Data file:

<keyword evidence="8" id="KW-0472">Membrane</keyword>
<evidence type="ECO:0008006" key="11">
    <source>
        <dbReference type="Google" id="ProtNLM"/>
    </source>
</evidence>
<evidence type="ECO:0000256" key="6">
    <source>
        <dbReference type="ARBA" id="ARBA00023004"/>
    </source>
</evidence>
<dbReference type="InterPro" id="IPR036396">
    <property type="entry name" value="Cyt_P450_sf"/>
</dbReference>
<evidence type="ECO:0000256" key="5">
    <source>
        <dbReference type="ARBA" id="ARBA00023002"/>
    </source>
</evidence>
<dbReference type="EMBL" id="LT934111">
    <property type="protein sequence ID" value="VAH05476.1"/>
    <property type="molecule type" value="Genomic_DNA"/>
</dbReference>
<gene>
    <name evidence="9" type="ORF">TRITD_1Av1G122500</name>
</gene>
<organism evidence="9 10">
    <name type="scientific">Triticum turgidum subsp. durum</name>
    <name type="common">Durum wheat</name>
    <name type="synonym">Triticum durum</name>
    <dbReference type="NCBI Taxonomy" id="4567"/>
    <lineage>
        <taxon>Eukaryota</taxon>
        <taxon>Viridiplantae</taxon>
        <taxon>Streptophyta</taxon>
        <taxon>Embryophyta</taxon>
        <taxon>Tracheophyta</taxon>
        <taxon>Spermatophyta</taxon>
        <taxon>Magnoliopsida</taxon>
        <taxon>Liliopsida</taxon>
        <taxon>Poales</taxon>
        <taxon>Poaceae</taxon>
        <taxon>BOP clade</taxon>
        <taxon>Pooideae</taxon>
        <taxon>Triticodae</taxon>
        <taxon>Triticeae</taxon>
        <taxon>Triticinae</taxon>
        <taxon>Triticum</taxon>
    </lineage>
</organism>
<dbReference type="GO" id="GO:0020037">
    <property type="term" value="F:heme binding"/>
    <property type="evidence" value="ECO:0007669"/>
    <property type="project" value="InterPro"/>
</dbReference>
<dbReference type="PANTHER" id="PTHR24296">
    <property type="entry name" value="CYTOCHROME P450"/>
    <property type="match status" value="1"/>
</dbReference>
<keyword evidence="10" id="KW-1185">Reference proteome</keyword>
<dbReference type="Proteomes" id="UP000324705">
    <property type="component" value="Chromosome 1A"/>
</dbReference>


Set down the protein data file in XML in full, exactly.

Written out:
<keyword evidence="8" id="KW-0472">Membrane</keyword>
<evidence type="ECO:0008006" key="11">
    <source>
        <dbReference type="Google" id="ProtNLM"/>
    </source>
</evidence>
<evidence type="ECO:0000256" key="6">
    <source>
        <dbReference type="ARBA" id="ARBA00023004"/>
    </source>
</evidence>
<dbReference type="InterPro" id="IPR036396">
    <property type="entry name" value="Cyt_P450_sf"/>
</dbReference>
<evidence type="ECO:0000256" key="5">
    <source>
        <dbReference type="ARBA" id="ARBA00023002"/>
    </source>
</evidence>
<dbReference type="EMBL" id="LT934111">
    <property type="protein sequence ID" value="VAH05476.1"/>
    <property type="molecule type" value="Genomic_DNA"/>
</dbReference>
<gene>
    <name evidence="9" type="ORF">TRITD_1Av1G122500</name>
</gene>
<organism evidence="9 10">
    <name type="scientific">Triticum turgidum subsp. durum</name>
    <name type="common">Durum wheat</name>
    <name type="synonym">Triticum durum</name>
    <dbReference type="NCBI Taxonomy" id="4567"/>
    <lineage>
        <taxon>Eukaryota</taxon>
        <taxon>Viridiplantae</taxon>
        <taxon>Streptophyta</taxon>
        <taxon>Embryophyta</taxon>
        <taxon>Tracheophyta</taxon>
        <taxon>Spermatophyta</taxon>
        <taxon>Magnoliopsida</taxon>
        <taxon>Liliopsida</taxon>
        <taxon>Poales</taxon>
        <taxon>Poaceae</taxon>
        <taxon>BOP clade</taxon>
        <taxon>Pooideae</taxon>
        <taxon>Triticodae</taxon>
        <taxon>Triticeae</taxon>
        <taxon>Triticinae</taxon>
        <taxon>Triticum</taxon>
    </lineage>
</organism>
<dbReference type="GO" id="GO:0020037">
    <property type="term" value="F:heme binding"/>
    <property type="evidence" value="ECO:0007669"/>
    <property type="project" value="InterPro"/>
</dbReference>
<dbReference type="PANTHER" id="PTHR24296">
    <property type="entry name" value="CYTOCHROME P450"/>
    <property type="match status" value="1"/>
</dbReference>
<keyword evidence="10" id="KW-1185">Reference proteome</keyword>
<dbReference type="Proteomes" id="UP000324705">
    <property type="component" value="Chromosome 1A"/>
</dbReference>